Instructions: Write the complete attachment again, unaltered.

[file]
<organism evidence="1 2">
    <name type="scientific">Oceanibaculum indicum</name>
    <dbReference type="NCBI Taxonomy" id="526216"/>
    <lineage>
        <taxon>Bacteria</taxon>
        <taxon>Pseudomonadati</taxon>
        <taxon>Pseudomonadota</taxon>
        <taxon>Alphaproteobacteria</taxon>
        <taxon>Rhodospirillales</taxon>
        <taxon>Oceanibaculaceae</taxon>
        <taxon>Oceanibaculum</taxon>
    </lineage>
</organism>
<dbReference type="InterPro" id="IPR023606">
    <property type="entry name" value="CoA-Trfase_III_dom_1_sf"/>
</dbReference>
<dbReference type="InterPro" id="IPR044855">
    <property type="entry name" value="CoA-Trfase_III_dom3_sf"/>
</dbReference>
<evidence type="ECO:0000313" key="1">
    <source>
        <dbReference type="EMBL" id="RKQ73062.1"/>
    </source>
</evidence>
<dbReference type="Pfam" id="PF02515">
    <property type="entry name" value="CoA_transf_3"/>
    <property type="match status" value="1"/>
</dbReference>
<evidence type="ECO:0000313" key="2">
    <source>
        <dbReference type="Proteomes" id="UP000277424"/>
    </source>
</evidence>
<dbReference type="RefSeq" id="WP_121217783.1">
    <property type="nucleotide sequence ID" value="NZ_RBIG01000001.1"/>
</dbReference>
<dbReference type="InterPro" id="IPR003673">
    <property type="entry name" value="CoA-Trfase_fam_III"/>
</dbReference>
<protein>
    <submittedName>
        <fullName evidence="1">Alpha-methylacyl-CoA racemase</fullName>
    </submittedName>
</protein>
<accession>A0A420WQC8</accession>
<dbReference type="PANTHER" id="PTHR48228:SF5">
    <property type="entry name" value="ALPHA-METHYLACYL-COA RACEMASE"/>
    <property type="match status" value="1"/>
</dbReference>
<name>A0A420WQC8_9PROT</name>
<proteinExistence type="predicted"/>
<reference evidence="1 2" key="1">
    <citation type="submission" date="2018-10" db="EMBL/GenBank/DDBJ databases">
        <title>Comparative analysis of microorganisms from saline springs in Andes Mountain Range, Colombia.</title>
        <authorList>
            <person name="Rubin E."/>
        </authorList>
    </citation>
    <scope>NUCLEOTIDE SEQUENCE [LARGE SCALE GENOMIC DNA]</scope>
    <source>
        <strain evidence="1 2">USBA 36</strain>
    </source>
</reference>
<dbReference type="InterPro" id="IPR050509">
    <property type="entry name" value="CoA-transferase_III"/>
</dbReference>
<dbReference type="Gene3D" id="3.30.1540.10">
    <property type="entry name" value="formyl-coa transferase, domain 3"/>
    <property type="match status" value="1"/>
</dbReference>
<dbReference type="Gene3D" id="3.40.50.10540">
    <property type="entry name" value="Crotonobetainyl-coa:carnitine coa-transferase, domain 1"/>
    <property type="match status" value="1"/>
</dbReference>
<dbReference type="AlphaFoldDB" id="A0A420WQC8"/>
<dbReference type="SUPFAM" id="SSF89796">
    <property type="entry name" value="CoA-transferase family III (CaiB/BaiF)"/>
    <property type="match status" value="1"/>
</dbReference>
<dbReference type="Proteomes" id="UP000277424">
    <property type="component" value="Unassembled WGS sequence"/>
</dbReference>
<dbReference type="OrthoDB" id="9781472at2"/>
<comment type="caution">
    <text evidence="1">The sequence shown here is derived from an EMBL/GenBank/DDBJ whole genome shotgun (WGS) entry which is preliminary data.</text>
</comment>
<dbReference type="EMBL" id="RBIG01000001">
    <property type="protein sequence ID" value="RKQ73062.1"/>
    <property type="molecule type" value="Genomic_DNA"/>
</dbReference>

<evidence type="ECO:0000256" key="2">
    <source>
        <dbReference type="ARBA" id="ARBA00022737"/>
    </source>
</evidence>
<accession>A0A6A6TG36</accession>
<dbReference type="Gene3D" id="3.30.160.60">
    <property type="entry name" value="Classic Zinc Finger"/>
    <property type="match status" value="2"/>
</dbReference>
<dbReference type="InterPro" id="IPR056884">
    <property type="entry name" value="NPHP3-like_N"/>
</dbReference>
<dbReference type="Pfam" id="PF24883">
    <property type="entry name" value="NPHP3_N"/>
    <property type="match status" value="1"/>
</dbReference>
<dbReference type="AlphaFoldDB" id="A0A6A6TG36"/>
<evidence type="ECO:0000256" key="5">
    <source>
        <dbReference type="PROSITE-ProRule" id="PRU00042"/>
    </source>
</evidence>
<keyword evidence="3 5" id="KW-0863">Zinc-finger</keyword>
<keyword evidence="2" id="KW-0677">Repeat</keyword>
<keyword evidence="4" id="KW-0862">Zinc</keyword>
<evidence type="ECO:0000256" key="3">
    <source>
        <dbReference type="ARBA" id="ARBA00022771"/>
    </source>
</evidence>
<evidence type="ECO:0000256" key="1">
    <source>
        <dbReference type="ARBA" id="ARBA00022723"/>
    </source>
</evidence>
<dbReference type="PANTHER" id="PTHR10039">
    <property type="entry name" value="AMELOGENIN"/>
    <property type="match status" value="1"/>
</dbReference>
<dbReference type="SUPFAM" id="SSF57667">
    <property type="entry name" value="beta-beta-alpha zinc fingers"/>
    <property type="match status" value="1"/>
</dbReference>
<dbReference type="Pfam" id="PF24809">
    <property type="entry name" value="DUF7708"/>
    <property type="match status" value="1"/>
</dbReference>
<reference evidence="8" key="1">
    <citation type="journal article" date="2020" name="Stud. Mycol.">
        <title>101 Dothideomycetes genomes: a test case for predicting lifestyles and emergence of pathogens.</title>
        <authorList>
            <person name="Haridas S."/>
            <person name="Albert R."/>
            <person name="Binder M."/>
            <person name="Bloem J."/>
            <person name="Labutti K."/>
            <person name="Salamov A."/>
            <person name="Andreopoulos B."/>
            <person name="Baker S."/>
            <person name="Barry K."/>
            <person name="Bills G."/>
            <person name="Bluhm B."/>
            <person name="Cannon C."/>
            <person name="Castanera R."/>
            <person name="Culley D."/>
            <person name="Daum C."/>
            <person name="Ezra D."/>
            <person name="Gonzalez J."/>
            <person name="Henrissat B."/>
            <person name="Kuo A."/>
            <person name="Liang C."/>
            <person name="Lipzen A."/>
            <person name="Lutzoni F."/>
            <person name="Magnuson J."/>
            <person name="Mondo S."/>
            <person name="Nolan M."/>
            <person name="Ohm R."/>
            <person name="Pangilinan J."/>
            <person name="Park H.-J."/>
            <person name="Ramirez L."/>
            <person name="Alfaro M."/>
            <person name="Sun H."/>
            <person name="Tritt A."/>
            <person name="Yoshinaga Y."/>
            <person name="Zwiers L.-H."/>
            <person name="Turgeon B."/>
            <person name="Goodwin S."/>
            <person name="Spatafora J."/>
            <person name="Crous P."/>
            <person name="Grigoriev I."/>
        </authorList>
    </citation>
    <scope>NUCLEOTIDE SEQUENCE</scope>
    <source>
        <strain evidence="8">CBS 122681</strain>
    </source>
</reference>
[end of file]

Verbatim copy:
<organism evidence="1 2">
    <name type="scientific">Oceanibaculum indicum</name>
    <dbReference type="NCBI Taxonomy" id="526216"/>
    <lineage>
        <taxon>Bacteria</taxon>
        <taxon>Pseudomonadati</taxon>
        <taxon>Pseudomonadota</taxon>
        <taxon>Alphaproteobacteria</taxon>
        <taxon>Rhodospirillales</taxon>
        <taxon>Oceanibaculaceae</taxon>
        <taxon>Oceanibaculum</taxon>
    </lineage>
</organism>
<dbReference type="InterPro" id="IPR023606">
    <property type="entry name" value="CoA-Trfase_III_dom_1_sf"/>
</dbReference>
<dbReference type="InterPro" id="IPR044855">
    <property type="entry name" value="CoA-Trfase_III_dom3_sf"/>
</dbReference>
<evidence type="ECO:0000313" key="1">
    <source>
        <dbReference type="EMBL" id="RKQ73062.1"/>
    </source>
</evidence>
<dbReference type="Pfam" id="PF02515">
    <property type="entry name" value="CoA_transf_3"/>
    <property type="match status" value="1"/>
</dbReference>
<evidence type="ECO:0000313" key="2">
    <source>
        <dbReference type="Proteomes" id="UP000277424"/>
    </source>
</evidence>
<dbReference type="RefSeq" id="WP_121217783.1">
    <property type="nucleotide sequence ID" value="NZ_RBIG01000001.1"/>
</dbReference>
<dbReference type="InterPro" id="IPR003673">
    <property type="entry name" value="CoA-Trfase_fam_III"/>
</dbReference>
<protein>
    <submittedName>
        <fullName evidence="1">Alpha-methylacyl-CoA racemase</fullName>
    </submittedName>
</protein>
<accession>A0A420WQC8</accession>
<dbReference type="PANTHER" id="PTHR48228:SF5">
    <property type="entry name" value="ALPHA-METHYLACYL-COA RACEMASE"/>
    <property type="match status" value="1"/>
</dbReference>
<name>A0A420WQC8_9PROT</name>
<proteinExistence type="predicted"/>
<reference evidence="1 2" key="1">
    <citation type="submission" date="2018-10" db="EMBL/GenBank/DDBJ databases">
        <title>Comparative analysis of microorganisms from saline springs in Andes Mountain Range, Colombia.</title>
        <authorList>
            <person name="Rubin E."/>
        </authorList>
    </citation>
    <scope>NUCLEOTIDE SEQUENCE [LARGE SCALE GENOMIC DNA]</scope>
    <source>
        <strain evidence="1 2">USBA 36</strain>
    </source>
</reference>
<dbReference type="InterPro" id="IPR050509">
    <property type="entry name" value="CoA-transferase_III"/>
</dbReference>
<dbReference type="Gene3D" id="3.30.1540.10">
    <property type="entry name" value="formyl-coa transferase, domain 3"/>
    <property type="match status" value="1"/>
</dbReference>
<dbReference type="Gene3D" id="3.40.50.10540">
    <property type="entry name" value="Crotonobetainyl-coa:carnitine coa-transferase, domain 1"/>
    <property type="match status" value="1"/>
</dbReference>
<dbReference type="AlphaFoldDB" id="A0A420WQC8"/>
<dbReference type="SUPFAM" id="SSF89796">
    <property type="entry name" value="CoA-transferase family III (CaiB/BaiF)"/>
    <property type="match status" value="1"/>
</dbReference>
<dbReference type="Proteomes" id="UP000277424">
    <property type="component" value="Unassembled WGS sequence"/>
</dbReference>
<dbReference type="OrthoDB" id="9781472at2"/>
<comment type="caution">
    <text evidence="1">The sequence shown here is derived from an EMBL/GenBank/DDBJ whole genome shotgun (WGS) entry which is preliminary data.</text>
</comment>
<dbReference type="EMBL" id="RBIG01000001">
    <property type="protein sequence ID" value="RKQ73062.1"/>
    <property type="molecule type" value="Genomic_DNA"/>
</dbReference>

<evidence type="ECO:0000256" key="2">
    <source>
        <dbReference type="ARBA" id="ARBA00022737"/>
    </source>
</evidence>
<accession>A0A6A6TG36</accession>
<dbReference type="Gene3D" id="3.30.160.60">
    <property type="entry name" value="Classic Zinc Finger"/>
    <property type="match status" value="2"/>
</dbReference>
<dbReference type="InterPro" id="IPR056884">
    <property type="entry name" value="NPHP3-like_N"/>
</dbReference>
<dbReference type="Pfam" id="PF24883">
    <property type="entry name" value="NPHP3_N"/>
    <property type="match status" value="1"/>
</dbReference>
<dbReference type="AlphaFoldDB" id="A0A6A6TG36"/>
<evidence type="ECO:0000256" key="5">
    <source>
        <dbReference type="PROSITE-ProRule" id="PRU00042"/>
    </source>
</evidence>
<keyword evidence="3 5" id="KW-0863">Zinc-finger</keyword>
<keyword evidence="2" id="KW-0677">Repeat</keyword>
<keyword evidence="4" id="KW-0862">Zinc</keyword>
<evidence type="ECO:0000256" key="3">
    <source>
        <dbReference type="ARBA" id="ARBA00022771"/>
    </source>
</evidence>
<evidence type="ECO:0000256" key="1">
    <source>
        <dbReference type="ARBA" id="ARBA00022723"/>
    </source>
</evidence>
<dbReference type="PANTHER" id="PTHR10039">
    <property type="entry name" value="AMELOGENIN"/>
    <property type="match status" value="1"/>
</dbReference>
<dbReference type="SUPFAM" id="SSF57667">
    <property type="entry name" value="beta-beta-alpha zinc fingers"/>
    <property type="match status" value="1"/>
</dbReference>
<dbReference type="Pfam" id="PF24809">
    <property type="entry name" value="DUF7708"/>
    <property type="match status" value="1"/>
</dbReference>
<reference evidence="8" key="1">
    <citation type="journal article" date="2020" name="Stud. Mycol.">
        <title>101 Dothideomycetes genomes: a test case for predicting lifestyles and emergence of pathogens.</title>
        <authorList>
            <person name="Haridas S."/>
            <person name="Albert R."/>
            <person name="Binder M."/>
            <person name="Bloem J."/>
            <person name="Labutti K."/>
            <person name="Salamov A."/>
            <person name="Andreopoulos B."/>
            <person name="Baker S."/>
            <person name="Barry K."/>
            <person name="Bills G."/>
            <person name="Bluhm B."/>
            <person name="Cannon C."/>
            <person name="Castanera R."/>
            <person name="Culley D."/>
            <person name="Daum C."/>
            <person name="Ezra D."/>
            <person name="Gonzalez J."/>
            <person name="Henrissat B."/>
            <person name="Kuo A."/>
            <person name="Liang C."/>
            <person name="Lipzen A."/>
            <person name="Lutzoni F."/>
            <person name="Magnuson J."/>
            <person name="Mondo S."/>
            <person name="Nolan M."/>
            <person name="Ohm R."/>
            <person name="Pangilinan J."/>
            <person name="Park H.-J."/>
            <person name="Ramirez L."/>
            <person name="Alfaro M."/>
            <person name="Sun H."/>
            <person name="Tritt A."/>
            <person name="Yoshinaga Y."/>
            <person name="Zwiers L.-H."/>
            <person name="Turgeon B."/>
            <person name="Goodwin S."/>
            <person name="Spatafora J."/>
            <person name="Crous P."/>
            <person name="Grigoriev I."/>
        </authorList>
    </citation>
    <scope>NUCLEOTIDE SEQUENCE</scope>
    <source>
        <strain evidence="8">CBS 122681</strain>
    </source>
</reference>